PSA Group’s acquisition of Opel and Vauxhall, which was finalised earlier this month, is “interesting and exciting”, according to PSA fleet director Martin Gurney, as he believes there is little crossover between the brands’ customers.
“From figures I’ve seen, the willingness for Vauxhall buyers or Opel buyers to consider a PSA product and vice versa is fairly limited so it’s an extremely interesting purchase from that perspective,” he says.
“In terms of what it means for us commercially? Who knows.
"Clearly from an upstream point of view, common platforms, common production facilities. We’ve already worked a lot with GM on projects over the years and I guess we’ll see an acceleration of that moving forward. It’s interesting and exciting.”
Gurney has already witnessed a great deal of change over the past two-to-three years, having added fleet responsibility for Citroën and DS to his existing Peugeot head of fleet role at the end of 2014 and, more recently, bringing the corporate teams for the respective brands together.
PSA contract hire brands, Citroën Contract Motoring and Peugeot Contract Hire, have also merged to form Free2Move Lease.
Some changes have happened sooner than Gurney expected but have been in response to customer demand.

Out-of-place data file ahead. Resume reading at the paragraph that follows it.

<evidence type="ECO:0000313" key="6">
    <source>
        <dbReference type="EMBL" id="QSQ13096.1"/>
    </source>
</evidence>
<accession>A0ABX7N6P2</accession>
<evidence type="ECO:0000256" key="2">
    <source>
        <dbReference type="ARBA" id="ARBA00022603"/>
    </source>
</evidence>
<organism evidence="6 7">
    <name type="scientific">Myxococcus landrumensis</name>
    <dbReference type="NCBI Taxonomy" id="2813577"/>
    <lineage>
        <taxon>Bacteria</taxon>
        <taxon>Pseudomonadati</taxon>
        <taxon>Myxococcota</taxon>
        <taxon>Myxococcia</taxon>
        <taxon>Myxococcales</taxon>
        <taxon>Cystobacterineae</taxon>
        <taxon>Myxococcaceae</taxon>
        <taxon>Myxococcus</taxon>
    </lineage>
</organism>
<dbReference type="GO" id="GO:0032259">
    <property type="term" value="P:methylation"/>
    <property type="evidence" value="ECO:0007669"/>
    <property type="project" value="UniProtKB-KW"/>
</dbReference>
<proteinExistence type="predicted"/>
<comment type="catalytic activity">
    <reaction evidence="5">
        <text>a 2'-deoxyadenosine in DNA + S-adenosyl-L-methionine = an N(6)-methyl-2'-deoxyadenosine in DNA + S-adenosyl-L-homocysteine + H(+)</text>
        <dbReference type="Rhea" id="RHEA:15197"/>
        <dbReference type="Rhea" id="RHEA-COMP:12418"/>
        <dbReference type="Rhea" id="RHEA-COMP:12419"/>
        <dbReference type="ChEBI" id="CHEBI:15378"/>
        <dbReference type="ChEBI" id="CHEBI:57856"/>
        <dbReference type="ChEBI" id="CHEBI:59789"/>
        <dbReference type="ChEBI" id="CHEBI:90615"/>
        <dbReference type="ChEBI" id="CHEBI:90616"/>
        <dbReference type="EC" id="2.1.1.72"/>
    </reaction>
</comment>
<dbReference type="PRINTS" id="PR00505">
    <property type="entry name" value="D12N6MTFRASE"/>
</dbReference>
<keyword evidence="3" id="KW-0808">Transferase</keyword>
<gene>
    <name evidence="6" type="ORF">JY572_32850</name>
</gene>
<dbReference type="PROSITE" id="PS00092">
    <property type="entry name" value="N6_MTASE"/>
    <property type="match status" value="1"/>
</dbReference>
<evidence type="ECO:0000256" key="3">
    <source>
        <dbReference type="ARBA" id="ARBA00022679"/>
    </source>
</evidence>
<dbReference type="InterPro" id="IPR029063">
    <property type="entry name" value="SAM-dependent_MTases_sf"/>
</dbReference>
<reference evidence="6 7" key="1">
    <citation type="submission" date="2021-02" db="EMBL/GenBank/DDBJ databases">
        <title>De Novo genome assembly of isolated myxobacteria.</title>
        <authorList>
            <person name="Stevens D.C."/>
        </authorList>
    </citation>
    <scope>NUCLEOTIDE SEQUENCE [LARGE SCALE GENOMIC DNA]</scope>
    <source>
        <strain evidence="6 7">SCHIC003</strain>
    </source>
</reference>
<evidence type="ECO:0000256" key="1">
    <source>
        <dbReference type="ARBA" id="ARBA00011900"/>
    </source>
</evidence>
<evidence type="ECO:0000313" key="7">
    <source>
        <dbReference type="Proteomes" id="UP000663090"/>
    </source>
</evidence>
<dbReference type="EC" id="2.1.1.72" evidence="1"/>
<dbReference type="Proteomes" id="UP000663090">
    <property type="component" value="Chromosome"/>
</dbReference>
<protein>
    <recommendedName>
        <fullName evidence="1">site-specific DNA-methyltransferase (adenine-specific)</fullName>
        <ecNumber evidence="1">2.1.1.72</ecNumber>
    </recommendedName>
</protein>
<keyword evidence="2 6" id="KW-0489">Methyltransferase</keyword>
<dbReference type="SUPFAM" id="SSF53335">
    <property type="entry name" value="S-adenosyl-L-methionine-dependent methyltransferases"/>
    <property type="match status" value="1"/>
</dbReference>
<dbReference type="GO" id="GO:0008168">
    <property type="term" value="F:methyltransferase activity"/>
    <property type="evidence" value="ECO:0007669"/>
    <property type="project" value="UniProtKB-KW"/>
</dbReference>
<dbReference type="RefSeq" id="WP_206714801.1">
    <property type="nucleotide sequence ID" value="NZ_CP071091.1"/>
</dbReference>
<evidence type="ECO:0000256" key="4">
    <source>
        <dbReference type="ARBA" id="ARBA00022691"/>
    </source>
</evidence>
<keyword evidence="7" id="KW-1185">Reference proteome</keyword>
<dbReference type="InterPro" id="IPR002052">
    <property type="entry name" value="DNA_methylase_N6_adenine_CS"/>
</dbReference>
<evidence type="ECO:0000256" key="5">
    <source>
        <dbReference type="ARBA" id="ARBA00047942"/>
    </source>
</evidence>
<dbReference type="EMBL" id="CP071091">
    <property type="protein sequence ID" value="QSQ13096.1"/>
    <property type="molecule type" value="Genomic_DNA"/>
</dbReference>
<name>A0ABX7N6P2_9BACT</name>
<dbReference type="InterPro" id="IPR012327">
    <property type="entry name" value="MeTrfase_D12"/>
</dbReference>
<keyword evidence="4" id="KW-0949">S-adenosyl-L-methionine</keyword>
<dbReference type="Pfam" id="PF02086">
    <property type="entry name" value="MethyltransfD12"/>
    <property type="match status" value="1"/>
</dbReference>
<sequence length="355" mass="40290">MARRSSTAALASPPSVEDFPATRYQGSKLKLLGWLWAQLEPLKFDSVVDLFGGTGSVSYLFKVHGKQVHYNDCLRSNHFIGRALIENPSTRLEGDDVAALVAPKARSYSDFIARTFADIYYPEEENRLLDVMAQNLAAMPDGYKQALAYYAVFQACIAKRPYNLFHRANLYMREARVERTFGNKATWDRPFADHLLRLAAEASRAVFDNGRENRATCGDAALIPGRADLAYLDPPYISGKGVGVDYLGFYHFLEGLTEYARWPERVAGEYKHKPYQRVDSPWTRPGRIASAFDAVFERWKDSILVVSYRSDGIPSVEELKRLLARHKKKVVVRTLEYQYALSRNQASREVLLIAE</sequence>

Gurney’s channel mix improvement strategy – to move away from sales classed as ‘red channel’ (rental, courtesy cars and other short-cycle, low-margin deals) and to do more ‘green channel’ (true fleet) business – has been “accelerated” in the aftermath of the Brexit vote and the devaluation of sterling.
This has resulted in PSA fleet sales being significantly down in the first half of the year but Gurney, like many manufacturers, was forecasting a difficult year and he is “comfortable” with what he sees as PSA’s genuine end-user corporate business.
“On Citroën alone we’re some 2,500 units ahead of our true fleet budget for this year which is really encouraging,” he says.
“C3 has been instrumental in that and overall, from a PSA national fleet perspective we’re 8,500 units ahead of budget. So the first half of the year has been much stronger than we forecast it would be when we were setting our budgets back in October/November.”
Fleet News: Why did you introduce a new corporate team structure?
Martin Gurney (MG): It was right for customers; it was right for us. It’s our vision from a corporate sales perspective to be best in class when it comes to the service we provide, from our contactability to the way in which we make appointments and send agendas.
This includes the way in which we conduct our visits, offer demonstrations, offer contracts and put terms in place.
A key part of that new structure was to enable us to get much closer to our customers so we have 10 corporate sales managers now and they are split into two teams – five in the north, five in the south – each with a head of corporate sales leading.